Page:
A court has heard how a man went on a two hour rampage in his 30 tonne dumper truck after arguing with his bosses about air conditioning in his cab.
The Daily Mail report how Nicholas Churchill, 40, became angry about how hot it was in his truck on a summer’s day at a quarry in Norfolk.
In his fury, Churchill drove off leaving a trail of destruction behind him as he was chased by six police cars and a helicopter across 37 miles and two counties on June 20 last year.
During his rampage he wrecked three police cars by ramming into them and smashed down signs and bollards, as he reached top speeds of 25mph during the chase.
Shoppers were forced to flee as his truck tore down a high street and over a pedestrianised square before coming to a halt near his home in Brandon, Suffolk.
Magistrates in Norwich heard how Churchill who had also taken drugs had caused damage costing £26,572 to police property and £1,500 to his truck.
Prosecutor Fergus Harold said:
The vehicle he was driving attracted a significant police pursuit and caused a large amount of damage to the vehicles involved… It started off as a case that had little justification. The defendant was at work driving his vehicle and had taken issue with his employers about the air conditioning in his cab… He was told to get on with his job, but instead he has taken his vehicle on to the highway, and there followed a lengthy pursuit with a number of police cars and the helicopter dispatched.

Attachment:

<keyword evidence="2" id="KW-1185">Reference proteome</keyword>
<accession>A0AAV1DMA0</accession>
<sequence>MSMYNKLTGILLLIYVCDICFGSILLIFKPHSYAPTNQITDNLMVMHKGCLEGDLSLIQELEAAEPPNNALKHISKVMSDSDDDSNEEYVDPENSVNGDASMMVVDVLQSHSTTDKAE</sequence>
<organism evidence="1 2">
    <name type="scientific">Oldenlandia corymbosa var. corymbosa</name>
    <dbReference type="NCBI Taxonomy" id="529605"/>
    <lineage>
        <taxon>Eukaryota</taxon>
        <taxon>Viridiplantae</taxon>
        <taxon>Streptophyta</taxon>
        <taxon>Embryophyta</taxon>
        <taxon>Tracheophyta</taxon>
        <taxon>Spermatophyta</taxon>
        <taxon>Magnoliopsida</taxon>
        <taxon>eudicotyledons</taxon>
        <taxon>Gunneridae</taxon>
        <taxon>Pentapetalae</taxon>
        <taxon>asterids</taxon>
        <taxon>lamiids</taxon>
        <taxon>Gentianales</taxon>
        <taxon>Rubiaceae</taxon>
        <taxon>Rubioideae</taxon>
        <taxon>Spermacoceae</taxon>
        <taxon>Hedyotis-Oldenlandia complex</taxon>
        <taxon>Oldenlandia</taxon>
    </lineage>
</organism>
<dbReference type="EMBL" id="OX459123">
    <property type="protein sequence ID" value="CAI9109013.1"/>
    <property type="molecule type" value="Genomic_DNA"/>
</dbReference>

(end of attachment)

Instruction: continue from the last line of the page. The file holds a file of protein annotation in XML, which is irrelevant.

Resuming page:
Churchill admitted to both dangerous driving and driving under the influence of drugs, and was commended for pleading guilty so early.
Magistrates have given Churchill an interim driving ban and bailed him to Norwich Crown Court for sentencing on February 5. The court also heard how Churchill had not been in trouble with police since he was caught drink-driving eight years ago.
A shopper in Brandon who asked not to be named said at the time of the chase: “It is a miracle that nobody was killed”.
More of a concept than a journalist, Tom Percival was forged in the bowels of Salford University from which he emerged grasping a Masters in journalism.
Since then his rise has been described by himself as ‘meteoric’ rising to the esteemed rank of Social Editor at UNILAD as well as working at the BBC, Manchester Evening News, and ITV.
He credits his success to three core techniques, name repetition, personality mirroring, and never breaking off a handshake.